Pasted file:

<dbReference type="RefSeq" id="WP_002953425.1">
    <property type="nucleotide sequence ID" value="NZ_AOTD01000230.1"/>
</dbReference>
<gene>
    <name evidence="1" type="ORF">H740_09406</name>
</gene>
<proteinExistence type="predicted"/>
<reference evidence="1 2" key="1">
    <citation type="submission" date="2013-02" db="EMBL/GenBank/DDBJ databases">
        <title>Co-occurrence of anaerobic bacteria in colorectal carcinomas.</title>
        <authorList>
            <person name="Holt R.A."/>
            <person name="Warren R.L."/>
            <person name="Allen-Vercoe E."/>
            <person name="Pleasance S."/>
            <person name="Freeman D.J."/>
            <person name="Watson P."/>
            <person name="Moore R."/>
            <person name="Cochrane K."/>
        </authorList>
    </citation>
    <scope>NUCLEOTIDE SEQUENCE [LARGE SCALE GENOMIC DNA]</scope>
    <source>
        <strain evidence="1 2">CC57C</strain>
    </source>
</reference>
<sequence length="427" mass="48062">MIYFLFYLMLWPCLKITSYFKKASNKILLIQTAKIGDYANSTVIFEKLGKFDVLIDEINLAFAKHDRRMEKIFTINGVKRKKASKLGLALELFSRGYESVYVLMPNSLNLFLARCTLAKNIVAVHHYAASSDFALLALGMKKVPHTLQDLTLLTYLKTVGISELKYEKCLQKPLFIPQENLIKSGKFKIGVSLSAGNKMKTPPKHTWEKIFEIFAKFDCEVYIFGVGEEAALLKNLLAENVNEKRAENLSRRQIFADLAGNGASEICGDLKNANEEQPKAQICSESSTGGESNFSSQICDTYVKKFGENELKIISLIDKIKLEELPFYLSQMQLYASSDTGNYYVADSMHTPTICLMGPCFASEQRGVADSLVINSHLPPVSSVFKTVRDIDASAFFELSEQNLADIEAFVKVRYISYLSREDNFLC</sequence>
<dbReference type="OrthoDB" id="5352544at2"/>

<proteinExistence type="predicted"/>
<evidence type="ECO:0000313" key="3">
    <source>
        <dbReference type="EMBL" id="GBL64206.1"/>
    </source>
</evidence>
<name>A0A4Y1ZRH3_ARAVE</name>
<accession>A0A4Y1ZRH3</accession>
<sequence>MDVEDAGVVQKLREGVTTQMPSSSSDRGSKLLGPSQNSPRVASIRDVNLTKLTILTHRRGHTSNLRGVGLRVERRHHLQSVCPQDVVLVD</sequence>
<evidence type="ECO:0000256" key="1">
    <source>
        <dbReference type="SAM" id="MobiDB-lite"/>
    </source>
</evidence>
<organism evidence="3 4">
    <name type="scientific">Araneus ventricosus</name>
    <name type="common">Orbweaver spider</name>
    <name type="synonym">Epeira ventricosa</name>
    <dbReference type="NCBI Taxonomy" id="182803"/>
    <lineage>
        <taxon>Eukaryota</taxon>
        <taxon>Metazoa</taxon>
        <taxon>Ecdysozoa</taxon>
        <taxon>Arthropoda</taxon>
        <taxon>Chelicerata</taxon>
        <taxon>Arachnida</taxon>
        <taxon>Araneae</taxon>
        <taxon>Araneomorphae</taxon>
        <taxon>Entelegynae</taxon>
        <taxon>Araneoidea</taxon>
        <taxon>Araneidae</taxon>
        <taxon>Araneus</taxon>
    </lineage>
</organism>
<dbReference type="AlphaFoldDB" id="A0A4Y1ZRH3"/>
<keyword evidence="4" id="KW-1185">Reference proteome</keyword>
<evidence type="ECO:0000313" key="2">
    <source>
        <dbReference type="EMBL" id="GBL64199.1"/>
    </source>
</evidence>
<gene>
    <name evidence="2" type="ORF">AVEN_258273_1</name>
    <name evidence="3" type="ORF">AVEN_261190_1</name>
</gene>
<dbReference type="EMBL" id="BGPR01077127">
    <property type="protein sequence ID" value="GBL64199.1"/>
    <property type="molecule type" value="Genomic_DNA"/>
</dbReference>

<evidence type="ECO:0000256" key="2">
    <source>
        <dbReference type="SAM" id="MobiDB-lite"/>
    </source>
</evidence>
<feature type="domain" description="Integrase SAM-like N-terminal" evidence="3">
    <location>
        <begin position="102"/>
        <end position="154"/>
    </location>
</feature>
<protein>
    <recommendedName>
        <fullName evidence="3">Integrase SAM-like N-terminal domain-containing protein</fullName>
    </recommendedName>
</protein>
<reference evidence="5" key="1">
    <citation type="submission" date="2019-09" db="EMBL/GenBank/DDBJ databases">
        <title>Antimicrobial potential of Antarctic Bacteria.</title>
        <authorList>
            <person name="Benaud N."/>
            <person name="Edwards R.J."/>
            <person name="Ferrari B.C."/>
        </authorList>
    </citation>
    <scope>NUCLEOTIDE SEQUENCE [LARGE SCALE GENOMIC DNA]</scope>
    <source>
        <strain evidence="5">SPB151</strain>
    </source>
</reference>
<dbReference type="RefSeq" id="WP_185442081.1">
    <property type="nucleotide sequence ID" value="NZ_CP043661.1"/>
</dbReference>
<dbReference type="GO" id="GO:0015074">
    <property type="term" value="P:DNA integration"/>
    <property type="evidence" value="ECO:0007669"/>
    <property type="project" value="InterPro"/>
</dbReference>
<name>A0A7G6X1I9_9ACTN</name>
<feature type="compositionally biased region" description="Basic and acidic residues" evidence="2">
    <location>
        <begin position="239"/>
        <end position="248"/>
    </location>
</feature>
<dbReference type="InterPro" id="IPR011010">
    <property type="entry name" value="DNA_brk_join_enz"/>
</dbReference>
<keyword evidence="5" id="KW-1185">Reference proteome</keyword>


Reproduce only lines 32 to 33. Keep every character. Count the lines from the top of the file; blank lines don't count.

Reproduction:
        <dbReference type="EMBL" id="GBL64206.1"/>
    </source>